Anna Kettlewell held the title in 1998. She is on stage showing off the benefits of the sticky stuff in a cooking demonstration, as she makes an ice-cream syrup.

But she is also here to educate people about the wider importance of the honeybee, which is the official state insect of Wisconsin.

Wisconsin honey producers association

Wisconsin honey producers association

“Honeybees are absolutely vital for the nation’s food supply. One third of our diet is dependent on the honeybee,” she says, reciting her Honey Queen talking points.

“The beekeeping industry in Wisconsin is very important for our cranberry industry. Honeybees are responsible for pollinating our cranberry crops in the state, which is our state fruit.”

Another Wisconsin Honey Queen, 60-year-old Lois Hoftiezer Graf, is handing out samples of the different varieties of honey made in the state. She dishes out spoonfuls dressed in the immaculately preserved sash she was given when she took the title in 1972.

“I think the marketing has improved quite a lot,” says Lois of the changes in the honey industry since then. “The other thing that has changed in our culture, is we’re much more interested in natural and organic foods.”

The honeybee is important to both the Wisconsin and the US economies

The honeybee is important to both the Wisconsin and the US economies

But as tastes have changed, so too have the fortunes of the honeybee, which has seen its population decline across the United States.

In the past 60 years the number of honeybee colonies has fallen from six million beehives in 1947, to just 2.5 million today, according to the White House.

The honeybee’s decline

honeybee cleaning spilt honey from damaged honeycomb

honeybee cleaning spilt honey from damaged honeycomb

In October 2006, some beekeepers began reporting losses of 30-90% of their hives. While colony losses are not unexpected, especially over the winter, this magnitude of losses was unusually high

In 1995-96, Pennsylvania beekeepers lost 53% of their colonies without a specific identifiable cause

In 1903, in the Cache Valley in Utah, 2,000 colonies were lost to an unknown “disappearing disease” after a “hard winter and a cold spring”

Source: US Department of Agriculture

This decline, the White House says, could pose a real threat to US agriculture, because of the role the honeybee plays in the pollination of fruit, nuts and vegetables.

It might be a tiny little insect, but one mouthful in three, directly or indirectly, benefits from honeybee pollination, according to the US Department of Agriculture. Honeybees enable the production of at least 90 commercially grown crops in the US.

honeybees on honeycomb

honeybees on honeycomb

In a sign of how seriously this is being taken, in June, President Obama launched a taskforce to protect the honeybee. The White House is investing $50m into research and action to stem the decline, improve habitats and promote better education around the issue.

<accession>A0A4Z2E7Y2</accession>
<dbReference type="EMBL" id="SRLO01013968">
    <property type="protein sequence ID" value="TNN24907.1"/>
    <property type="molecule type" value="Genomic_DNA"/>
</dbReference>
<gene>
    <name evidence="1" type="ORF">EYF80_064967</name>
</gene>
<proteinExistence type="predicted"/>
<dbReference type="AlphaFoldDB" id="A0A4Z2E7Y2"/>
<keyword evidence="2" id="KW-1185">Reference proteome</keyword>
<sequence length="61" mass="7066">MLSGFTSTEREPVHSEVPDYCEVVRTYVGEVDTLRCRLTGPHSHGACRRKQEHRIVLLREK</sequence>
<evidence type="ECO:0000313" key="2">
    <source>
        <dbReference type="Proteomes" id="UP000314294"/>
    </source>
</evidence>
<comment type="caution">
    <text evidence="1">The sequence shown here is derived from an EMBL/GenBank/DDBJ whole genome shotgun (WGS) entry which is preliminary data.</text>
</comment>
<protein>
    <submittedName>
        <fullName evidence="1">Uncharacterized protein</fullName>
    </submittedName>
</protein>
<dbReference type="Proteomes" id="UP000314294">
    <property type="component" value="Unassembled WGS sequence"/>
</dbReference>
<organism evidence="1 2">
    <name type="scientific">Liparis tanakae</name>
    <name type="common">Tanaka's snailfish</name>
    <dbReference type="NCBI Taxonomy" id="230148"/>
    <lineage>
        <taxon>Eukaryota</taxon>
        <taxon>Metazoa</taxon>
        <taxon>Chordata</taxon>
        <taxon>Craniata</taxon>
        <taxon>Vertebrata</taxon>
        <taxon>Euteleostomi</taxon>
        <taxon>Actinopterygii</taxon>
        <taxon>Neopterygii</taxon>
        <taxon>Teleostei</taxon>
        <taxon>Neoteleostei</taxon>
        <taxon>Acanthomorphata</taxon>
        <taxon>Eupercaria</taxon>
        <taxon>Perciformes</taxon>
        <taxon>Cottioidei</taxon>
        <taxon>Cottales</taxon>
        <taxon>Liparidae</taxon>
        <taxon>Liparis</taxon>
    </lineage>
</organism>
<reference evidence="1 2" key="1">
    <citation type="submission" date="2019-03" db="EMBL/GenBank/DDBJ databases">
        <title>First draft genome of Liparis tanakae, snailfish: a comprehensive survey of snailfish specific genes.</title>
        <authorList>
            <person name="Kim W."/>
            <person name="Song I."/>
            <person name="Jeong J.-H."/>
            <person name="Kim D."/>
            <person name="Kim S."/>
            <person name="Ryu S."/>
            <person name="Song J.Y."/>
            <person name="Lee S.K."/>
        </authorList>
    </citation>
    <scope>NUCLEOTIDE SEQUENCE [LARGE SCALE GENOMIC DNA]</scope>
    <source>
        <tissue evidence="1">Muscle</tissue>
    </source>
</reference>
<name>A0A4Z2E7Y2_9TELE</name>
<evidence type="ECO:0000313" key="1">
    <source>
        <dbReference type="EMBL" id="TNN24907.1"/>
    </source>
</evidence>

It is welcome news for Ryan Stern, a beekeeper who runs Concord Farms in Sullivan, Wisconsin. His business began as a few hives, and is now a large, commercial operation.

“I was growing in [terms of] numbers of bee hives and I was starting to not be able to manage those bee hives and work full-time correctly, and I had to make a choice of what I wanted to do.

“I really enjoy working with the bees every day, it’s nice being out in the sun working with them. Being stung is not the most enjoyable thing but every job has its downfalls.”

Ryan Stern's business began as just a few hives but has grown over the years

Ryan Stern’s business began as just a few hives but has grown over the years

Ryan pulls out a frame from one of his 48 hives, to reveal a swarm of bees, navigating the honeycomb furiously. As he scratches a small section of the frame, a large, sticky drop of honey falls from it.

This is Ryan’s livelihood, but harsh winters, and pesticides have made it tough for him to keep all his bees alive.

“If you can keep your bees alive you can make money, but keeping bees alive definitely costs a lot of money by itself.

“Between the pests, the disease, nutrition, lack of forage, it’s definitely just a hard environment to keep them alive in, and unfortunately with genetically modified plants some of the pollens and stuff off of these crops you don’t really want to get into your bee hives.”

Some years Ryan says he measures success by how healthy his bees are, not by what is produced.

Ryan Stern says keeping bees alive is a costly business

Ryan Stern says keeping bees alive is a costly business

The White House has named Wisconsin as one of five states where farmers and ranchers will be given extra funding to continue their work in establishing new habitats for honeybee populations, but Ryan is not yet sure if his farm will reap the benefits of that.

Still, he thinks President Obama’s action on the bee industry is a good move, and he says everyone, even those who aren’t in agriculture, needs to focus more on the role the honeybee plays.

“You don’t have to have 100 acres to help with the issue. Every lawn, every yard can help. It’s important because it will affect the food supply everywhere.

“If there’s a shortage in one area, it’s a global economy, so it’s going to change food prices all across the world.”

Article originally published here